AIMPLB to ‘strongly’ oppose UCC proposal

Lucknow : The All India Muslim Personal Law Board (AIMPLB) will oppose the proposed Uniform Civil Code (UCC) law, which seeks to formulate and implement a set of common personal laws for all the citizens of India regardless of their religion, caste, and creed, as per the religious body’s member Maulana Khalid Rashid Farangi Mahali .

A decision to this effect was taken in an emergency online meeting late on Tuesday evening hours after Prime Minister Narendra Modi advocated for the nationwide implementation of the law.

During the online meeting — attended by AIMPLB president Saifullah Rehmani, Maulana Khalid Rashid Farangi Mahali, chairman of Islamic Centre of India and member of AIMPLB, AIMPLB lawyers and others — the Muslim body agreed on presenting its views more powerfully in front of the Law Commission.

At the meeting, the documents to be submitted to the Law Commission were also finalised.

The views put forward by Prime Minister Modi on Tuesday were in sync with the affidavit filed by the Union ministry of law in the Supreme Court a few months ago.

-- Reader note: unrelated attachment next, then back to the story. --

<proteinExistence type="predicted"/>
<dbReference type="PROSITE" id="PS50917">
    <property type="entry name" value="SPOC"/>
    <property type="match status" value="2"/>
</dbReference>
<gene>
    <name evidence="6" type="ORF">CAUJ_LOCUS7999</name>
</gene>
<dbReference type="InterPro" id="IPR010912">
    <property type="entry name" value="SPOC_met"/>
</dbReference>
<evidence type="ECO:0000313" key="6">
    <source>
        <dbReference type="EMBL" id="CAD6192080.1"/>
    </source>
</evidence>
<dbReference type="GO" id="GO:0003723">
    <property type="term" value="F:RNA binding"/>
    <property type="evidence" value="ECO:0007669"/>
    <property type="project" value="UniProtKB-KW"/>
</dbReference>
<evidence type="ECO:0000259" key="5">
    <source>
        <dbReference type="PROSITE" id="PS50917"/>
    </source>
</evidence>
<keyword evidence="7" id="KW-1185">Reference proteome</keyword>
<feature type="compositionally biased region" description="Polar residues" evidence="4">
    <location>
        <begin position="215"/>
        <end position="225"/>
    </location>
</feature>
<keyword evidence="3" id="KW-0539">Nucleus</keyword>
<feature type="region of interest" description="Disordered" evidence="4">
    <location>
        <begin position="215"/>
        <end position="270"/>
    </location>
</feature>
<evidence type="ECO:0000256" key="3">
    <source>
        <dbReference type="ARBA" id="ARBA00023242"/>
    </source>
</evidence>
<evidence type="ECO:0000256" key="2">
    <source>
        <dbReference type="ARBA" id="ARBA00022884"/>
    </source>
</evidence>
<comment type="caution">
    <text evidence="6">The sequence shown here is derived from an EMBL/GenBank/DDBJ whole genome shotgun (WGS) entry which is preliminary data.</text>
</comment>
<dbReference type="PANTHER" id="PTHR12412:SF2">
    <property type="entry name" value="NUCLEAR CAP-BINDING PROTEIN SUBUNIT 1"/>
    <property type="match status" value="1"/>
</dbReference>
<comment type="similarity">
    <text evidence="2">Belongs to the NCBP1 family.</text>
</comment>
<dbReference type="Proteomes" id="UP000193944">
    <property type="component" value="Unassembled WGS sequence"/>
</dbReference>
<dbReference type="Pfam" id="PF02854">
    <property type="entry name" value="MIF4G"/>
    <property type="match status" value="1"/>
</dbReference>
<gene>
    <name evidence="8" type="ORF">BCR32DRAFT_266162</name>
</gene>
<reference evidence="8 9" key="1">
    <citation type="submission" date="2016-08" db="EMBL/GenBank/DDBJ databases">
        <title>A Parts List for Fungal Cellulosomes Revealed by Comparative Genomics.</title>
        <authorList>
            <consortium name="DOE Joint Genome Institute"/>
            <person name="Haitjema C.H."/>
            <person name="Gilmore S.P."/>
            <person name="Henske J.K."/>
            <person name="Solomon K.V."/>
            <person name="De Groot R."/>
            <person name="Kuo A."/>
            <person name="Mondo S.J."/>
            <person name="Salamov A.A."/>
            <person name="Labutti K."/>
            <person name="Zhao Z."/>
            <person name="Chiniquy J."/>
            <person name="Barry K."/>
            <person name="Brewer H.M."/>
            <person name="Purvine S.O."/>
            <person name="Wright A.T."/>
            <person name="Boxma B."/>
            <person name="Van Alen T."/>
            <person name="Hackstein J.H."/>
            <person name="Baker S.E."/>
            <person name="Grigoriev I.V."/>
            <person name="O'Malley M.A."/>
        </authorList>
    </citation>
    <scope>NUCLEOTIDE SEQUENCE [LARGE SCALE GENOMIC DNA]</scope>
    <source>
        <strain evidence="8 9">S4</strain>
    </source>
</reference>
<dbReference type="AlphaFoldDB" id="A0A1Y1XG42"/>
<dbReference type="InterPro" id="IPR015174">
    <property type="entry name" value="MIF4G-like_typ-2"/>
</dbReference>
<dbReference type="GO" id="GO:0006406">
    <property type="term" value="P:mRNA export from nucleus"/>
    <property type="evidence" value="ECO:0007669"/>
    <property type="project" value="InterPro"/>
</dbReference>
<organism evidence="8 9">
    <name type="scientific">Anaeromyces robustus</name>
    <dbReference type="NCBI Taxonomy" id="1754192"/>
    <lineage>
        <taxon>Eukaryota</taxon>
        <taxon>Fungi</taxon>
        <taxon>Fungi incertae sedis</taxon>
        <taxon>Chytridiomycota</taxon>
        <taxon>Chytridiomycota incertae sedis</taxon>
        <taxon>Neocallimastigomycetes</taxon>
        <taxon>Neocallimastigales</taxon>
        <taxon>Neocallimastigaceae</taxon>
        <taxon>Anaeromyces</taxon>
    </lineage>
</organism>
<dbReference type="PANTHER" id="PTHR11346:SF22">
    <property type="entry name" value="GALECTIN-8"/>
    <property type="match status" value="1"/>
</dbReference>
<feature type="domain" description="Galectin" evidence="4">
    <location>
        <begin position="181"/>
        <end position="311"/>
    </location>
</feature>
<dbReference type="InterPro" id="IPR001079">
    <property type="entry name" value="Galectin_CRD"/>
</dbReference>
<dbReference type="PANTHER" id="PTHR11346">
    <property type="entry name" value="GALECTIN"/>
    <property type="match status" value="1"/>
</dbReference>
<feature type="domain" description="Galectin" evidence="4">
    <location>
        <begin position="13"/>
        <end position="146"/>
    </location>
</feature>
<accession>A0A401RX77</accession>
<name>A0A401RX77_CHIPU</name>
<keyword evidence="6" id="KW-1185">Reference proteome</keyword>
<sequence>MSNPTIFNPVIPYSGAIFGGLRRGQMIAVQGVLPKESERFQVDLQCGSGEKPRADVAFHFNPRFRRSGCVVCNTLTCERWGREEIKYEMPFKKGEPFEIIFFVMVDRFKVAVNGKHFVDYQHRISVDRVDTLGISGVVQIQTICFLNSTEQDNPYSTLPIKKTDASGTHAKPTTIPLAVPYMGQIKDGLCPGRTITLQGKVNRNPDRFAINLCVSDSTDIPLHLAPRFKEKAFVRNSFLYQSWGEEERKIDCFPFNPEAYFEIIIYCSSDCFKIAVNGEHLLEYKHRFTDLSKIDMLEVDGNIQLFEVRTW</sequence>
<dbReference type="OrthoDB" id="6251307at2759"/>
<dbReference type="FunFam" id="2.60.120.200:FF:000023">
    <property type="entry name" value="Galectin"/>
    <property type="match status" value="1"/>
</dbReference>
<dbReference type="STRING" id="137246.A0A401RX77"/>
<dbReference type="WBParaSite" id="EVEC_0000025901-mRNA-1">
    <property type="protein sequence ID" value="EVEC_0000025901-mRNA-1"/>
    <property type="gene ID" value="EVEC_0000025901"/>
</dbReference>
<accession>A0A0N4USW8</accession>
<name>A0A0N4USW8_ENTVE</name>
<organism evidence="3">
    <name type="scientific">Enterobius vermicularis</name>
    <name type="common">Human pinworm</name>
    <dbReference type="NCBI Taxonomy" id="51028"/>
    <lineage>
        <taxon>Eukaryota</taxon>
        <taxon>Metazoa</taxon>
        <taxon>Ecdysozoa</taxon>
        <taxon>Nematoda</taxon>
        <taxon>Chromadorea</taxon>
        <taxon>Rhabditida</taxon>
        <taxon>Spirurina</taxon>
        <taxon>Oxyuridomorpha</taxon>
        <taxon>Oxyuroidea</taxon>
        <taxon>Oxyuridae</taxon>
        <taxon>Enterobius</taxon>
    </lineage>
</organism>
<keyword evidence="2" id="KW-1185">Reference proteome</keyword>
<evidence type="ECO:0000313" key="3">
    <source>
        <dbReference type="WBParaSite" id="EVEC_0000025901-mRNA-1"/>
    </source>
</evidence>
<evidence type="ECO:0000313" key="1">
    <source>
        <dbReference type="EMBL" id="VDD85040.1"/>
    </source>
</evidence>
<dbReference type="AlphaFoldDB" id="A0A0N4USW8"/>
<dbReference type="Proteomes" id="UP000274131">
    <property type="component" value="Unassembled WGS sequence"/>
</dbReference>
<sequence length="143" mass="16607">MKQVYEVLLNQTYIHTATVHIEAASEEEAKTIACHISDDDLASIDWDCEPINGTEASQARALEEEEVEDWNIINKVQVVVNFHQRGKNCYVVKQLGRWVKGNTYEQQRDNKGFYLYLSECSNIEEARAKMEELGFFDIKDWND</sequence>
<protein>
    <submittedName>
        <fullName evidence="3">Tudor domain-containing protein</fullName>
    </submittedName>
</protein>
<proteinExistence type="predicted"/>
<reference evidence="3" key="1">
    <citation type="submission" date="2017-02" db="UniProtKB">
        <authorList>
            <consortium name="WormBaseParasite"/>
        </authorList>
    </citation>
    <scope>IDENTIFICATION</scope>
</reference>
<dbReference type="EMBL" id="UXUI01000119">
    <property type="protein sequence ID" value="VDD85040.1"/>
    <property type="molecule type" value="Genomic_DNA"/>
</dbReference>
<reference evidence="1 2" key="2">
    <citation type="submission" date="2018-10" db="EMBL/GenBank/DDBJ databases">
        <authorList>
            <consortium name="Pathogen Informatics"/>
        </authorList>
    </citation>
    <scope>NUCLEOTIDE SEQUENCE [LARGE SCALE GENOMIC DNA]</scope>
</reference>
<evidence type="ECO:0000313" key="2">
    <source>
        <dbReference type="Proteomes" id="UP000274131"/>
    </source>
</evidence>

The affidavit said that “citizens belonging to different religions and denominations following different property and matrimonial laws is an affront to the nation’s unity”.

Maulana Khalid Rashid Farangi Mahali said, “AIMPLB will oppose the Uniform Civil Code tooth and nail. We are chalking out a strategy to counter the proposed move of the government by presenting our view in front of the law commission more powerfully. All prominent Muslim leaders of the country were present in the online meeting held on Tuesday.”

He added, “For the past several years, politicians have been raising the issue of the UCC just before the elections. This time too, the issue has come up before 2024 elections. I have always said that the UCC is not only going to affect the Muslims but also the Hindus, Sikhs, Christians, Jains, Jews, Parsis and other miniscule minorities living in the country. India is a country where language changes at every 100 km. So, how can we have the same set of rules for all communities?”